I Faced My Mountain

I faced my mountain today.

My stress level lately has been through the roof. I feel as if I don't have a lot of control over a lot of aspects in my life. It's as if things are just swirling around me, and I am grabbing to try to get a grasp of the swirling circumstances.

After a tumultuous week, I came to the realization that instead of focusing on the swirling mass that I can't control, I need to focus on things that I can control. And here comes the Mountain.

I'm a novice trail runner. I'm extremely directionally challenged. I can't really read a map. And I'm clumsy.  I have only ever run a very short loop of trails by myself. I've been way too scared to attempt anything 'major' on my own.

But there is this Mountain, the red trail, described as the most difficult, the most challenging, and it climbs to the highest peak of the trails that I've been running... my Mountain.

And as the week has progressed, I've had this burning desire to take on this Mountain. I know it sounds crazy, and maybe it is...maybe I am... but this Mountain became something more than a difficult trail, it became all of my emotional struggles rolled into one... my Mountain.

There are two things that I never run without - my garmin and my pepper spray. As I pulled into the parking area of the trail area, my garmin didn't take a charge when I charged it. The battery was totally gone. And I realized I didn't have my pepper spray. I almost went home. This is crazy right? I mean why do I really need to do this? But I called Hubby to see if he thought it would be ok to run without my pepper spray. He wasn't pleased that I didn't have it, but he said he thought I would be ok.

I began running. Within the first quarter mile, a small furry animal had already spooked me. But I'd been on this trail before so I kept going. I kept saying, blue to yellow to red. But then somehow I lost blue and I came upon another color. What? I was lost. Really? I was barely a mile into the run and I was already lost. I got out my map, turned around and found the blue trail, the familiar one. And I almost went back to the start - just call it a day. Staying with the familiar would be so much easier.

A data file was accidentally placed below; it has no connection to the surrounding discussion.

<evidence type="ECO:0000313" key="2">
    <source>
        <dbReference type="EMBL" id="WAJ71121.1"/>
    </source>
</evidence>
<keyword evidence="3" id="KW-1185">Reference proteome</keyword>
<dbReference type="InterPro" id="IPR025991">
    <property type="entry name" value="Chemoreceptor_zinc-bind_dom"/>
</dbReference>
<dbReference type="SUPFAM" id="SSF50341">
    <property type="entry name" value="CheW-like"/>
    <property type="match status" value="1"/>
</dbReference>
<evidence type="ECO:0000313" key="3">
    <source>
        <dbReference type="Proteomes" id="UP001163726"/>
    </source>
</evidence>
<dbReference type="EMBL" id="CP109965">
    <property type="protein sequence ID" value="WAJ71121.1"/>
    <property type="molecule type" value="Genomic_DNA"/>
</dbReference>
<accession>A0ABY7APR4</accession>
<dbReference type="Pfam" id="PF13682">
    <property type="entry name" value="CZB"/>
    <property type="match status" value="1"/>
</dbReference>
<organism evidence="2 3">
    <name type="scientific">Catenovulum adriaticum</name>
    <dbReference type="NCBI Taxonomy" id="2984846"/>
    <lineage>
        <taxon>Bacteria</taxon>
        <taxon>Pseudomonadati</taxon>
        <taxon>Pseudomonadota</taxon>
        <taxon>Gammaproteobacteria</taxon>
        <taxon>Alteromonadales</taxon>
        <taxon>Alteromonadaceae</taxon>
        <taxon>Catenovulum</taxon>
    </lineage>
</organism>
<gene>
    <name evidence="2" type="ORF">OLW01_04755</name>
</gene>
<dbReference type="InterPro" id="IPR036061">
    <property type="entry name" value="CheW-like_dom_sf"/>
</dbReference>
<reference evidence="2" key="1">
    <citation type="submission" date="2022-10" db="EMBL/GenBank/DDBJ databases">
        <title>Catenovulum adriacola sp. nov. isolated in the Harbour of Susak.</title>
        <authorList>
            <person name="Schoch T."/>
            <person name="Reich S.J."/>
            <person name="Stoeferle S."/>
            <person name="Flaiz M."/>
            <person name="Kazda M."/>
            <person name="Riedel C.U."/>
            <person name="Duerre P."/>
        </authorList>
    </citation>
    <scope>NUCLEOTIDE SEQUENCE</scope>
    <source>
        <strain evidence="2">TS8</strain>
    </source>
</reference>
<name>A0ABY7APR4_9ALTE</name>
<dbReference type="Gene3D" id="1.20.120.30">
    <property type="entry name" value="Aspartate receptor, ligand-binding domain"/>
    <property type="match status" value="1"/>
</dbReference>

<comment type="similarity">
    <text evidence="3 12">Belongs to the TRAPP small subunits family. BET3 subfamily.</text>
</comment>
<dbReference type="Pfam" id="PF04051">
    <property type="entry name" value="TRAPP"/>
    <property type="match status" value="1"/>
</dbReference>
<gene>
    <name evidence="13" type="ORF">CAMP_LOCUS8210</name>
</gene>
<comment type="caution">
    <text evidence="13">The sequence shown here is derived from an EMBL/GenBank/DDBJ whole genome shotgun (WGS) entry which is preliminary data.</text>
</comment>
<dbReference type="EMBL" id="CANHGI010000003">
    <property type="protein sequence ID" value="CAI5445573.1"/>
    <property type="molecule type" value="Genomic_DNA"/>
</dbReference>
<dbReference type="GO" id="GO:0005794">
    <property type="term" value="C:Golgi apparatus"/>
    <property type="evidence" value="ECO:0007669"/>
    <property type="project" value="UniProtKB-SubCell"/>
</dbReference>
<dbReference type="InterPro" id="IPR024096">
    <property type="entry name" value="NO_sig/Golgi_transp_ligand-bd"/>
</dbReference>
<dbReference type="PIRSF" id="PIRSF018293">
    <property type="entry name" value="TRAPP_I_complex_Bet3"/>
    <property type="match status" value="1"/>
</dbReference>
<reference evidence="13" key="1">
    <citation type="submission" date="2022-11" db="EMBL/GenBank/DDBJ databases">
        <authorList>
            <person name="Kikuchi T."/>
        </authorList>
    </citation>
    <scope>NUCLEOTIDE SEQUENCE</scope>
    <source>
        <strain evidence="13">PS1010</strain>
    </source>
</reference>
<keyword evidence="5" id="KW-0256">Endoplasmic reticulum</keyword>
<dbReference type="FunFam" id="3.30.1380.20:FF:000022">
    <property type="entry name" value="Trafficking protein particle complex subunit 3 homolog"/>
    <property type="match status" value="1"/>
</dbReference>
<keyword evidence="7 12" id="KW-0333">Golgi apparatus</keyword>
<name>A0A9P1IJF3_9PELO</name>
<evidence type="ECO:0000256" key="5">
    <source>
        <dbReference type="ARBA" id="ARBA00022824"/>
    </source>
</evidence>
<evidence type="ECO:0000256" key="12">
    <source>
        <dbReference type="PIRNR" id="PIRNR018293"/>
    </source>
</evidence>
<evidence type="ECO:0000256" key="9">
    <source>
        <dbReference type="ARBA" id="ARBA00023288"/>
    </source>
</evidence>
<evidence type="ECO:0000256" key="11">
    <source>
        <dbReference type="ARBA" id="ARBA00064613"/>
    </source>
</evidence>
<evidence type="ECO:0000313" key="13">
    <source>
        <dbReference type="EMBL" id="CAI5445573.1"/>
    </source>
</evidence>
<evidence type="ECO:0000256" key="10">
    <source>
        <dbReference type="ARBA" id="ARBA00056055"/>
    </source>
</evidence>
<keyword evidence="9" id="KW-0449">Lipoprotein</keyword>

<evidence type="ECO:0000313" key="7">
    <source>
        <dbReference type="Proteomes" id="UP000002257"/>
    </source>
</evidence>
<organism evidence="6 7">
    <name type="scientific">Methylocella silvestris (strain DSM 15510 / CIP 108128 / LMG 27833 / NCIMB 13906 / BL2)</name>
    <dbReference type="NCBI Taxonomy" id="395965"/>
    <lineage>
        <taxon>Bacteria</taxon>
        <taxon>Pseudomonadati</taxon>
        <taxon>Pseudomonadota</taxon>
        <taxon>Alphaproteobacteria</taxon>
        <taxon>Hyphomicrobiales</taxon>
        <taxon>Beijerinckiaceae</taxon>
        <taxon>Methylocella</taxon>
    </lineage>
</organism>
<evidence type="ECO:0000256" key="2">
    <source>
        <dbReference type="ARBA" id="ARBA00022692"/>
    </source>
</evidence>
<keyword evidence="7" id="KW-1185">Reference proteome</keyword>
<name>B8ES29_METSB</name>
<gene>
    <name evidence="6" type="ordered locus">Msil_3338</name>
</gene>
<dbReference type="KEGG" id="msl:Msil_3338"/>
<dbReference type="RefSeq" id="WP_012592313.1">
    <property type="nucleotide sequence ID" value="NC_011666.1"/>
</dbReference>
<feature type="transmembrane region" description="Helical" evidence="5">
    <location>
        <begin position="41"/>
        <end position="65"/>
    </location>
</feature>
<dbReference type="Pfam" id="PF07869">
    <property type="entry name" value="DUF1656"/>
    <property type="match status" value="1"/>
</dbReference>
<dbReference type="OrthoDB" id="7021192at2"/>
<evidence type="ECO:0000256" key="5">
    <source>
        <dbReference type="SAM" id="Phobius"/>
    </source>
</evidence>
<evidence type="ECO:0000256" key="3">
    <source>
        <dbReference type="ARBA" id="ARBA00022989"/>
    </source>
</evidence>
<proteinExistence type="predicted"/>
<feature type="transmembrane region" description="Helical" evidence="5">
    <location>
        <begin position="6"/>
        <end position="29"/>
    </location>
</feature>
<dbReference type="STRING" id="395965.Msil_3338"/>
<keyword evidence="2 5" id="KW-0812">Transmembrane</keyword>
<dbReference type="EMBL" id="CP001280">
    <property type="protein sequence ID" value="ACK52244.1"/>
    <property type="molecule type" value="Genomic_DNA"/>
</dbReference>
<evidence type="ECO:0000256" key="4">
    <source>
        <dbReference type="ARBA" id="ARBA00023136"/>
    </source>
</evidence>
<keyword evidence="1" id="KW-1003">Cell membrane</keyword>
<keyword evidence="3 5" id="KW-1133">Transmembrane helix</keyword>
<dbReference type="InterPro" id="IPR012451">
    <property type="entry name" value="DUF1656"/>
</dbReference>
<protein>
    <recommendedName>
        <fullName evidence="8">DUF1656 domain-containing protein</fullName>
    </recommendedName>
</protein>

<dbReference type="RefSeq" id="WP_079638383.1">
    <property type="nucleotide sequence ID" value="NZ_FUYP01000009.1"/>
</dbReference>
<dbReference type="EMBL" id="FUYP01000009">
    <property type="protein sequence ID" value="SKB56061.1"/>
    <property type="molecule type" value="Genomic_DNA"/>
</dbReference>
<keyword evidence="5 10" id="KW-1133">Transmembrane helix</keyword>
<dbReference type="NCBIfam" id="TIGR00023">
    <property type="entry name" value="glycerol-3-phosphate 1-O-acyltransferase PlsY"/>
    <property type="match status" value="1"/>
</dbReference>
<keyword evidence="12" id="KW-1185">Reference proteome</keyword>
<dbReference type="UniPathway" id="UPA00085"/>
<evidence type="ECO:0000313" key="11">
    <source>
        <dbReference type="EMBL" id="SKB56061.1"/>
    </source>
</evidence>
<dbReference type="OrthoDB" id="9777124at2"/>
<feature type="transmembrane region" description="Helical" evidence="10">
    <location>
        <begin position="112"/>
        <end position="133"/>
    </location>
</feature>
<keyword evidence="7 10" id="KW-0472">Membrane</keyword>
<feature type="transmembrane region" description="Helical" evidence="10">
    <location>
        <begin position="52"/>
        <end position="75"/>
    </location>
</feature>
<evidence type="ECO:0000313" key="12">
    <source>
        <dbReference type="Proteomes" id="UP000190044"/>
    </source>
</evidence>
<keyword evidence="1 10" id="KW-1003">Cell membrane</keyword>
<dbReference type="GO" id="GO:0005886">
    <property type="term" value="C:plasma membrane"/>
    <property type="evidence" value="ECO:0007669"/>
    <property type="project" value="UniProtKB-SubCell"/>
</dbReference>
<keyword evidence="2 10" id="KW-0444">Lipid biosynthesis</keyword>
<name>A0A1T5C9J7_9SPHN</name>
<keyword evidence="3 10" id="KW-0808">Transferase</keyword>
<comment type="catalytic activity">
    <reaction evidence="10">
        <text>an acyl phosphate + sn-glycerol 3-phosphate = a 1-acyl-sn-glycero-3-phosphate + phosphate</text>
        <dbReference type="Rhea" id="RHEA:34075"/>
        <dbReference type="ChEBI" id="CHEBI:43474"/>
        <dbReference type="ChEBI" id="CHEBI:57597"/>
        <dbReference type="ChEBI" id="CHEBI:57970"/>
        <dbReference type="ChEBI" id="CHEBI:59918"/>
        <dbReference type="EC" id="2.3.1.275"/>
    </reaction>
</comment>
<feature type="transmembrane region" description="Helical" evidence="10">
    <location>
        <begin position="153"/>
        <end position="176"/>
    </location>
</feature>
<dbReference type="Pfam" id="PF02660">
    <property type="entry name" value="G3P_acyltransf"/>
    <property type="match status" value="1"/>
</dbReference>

But to my left, I saw the yellow trail. Yellow brings me to red. Red takes me to the top. It looked as though it hadn't been run in awhile. In fact, after I started running it, I wasn't even sure at times it was a trail since the weeds were as high as my chest.

Unfamiliar, uncharted, never been here before, and alone - I ran.  And I went higher and higher and higher.

And then I came to red. The one that would take me to the top.

And as I kept climbing on red, I still doubted if I was going the right way. I had to keep reassuring myself with the trail markings that this was where I was supposed to be. 

Finally I came into the clearing! I had made it to the top! But my journey wasn't over. I had to find the trail on the other side. I was still in very much unfamiliar territory. 

This part of the red trail was very rocky. It was beautiful. I stopped to pick up a small rock to keep as a souvenir. I wanted something to remember this run. This one is a monumental one. 

I got a little turned around and lost sight of the trail and had to back track. But I found my way back to red and back to the second clearing of the power lines. As I was re-entering the woods, a small bird flew out of a nearby bush. I screamed so loud that it echoed. Then I let out a little nervous laugh. And honestly, I think I picked up the pace a little. :) 

I followed red to lavender to green back to the entrance. The run was around 5.5 - 6 miles. But this run wasn't about mileage or time. 

Just like finishing the marathon, finishing this run was a monumental one. The woman who entered the trail wasn't the same woman who came out. 

I faced my Mountain. I faced my fear of being alone in unfamiliar territory. I faced my fear of the unknown. I overcame the idea of turning around and taking the easy way out. I forced myself into a place I'd never been. 

I am much stronger than I give myself credit. 

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  1. Great post Amy! Wonderful description of your trail run, super photos and inspiring. Love the strong ending :)

  2. You did great! I love the write up...one of your best! :)

  3. Oh yes! The hyper awareness of running on the trails alone. Especially new trails! It occupies the mind like nothing else. In fact, there is no room for any other swirling thoughts for that hours or so.
    You did good. The fact that you were nervous to run the red trail in the first place but then to run it alone is just awesome. Sometimes it's just what you need. Run-on!

    1. It was a run I won't remember that's for sure!


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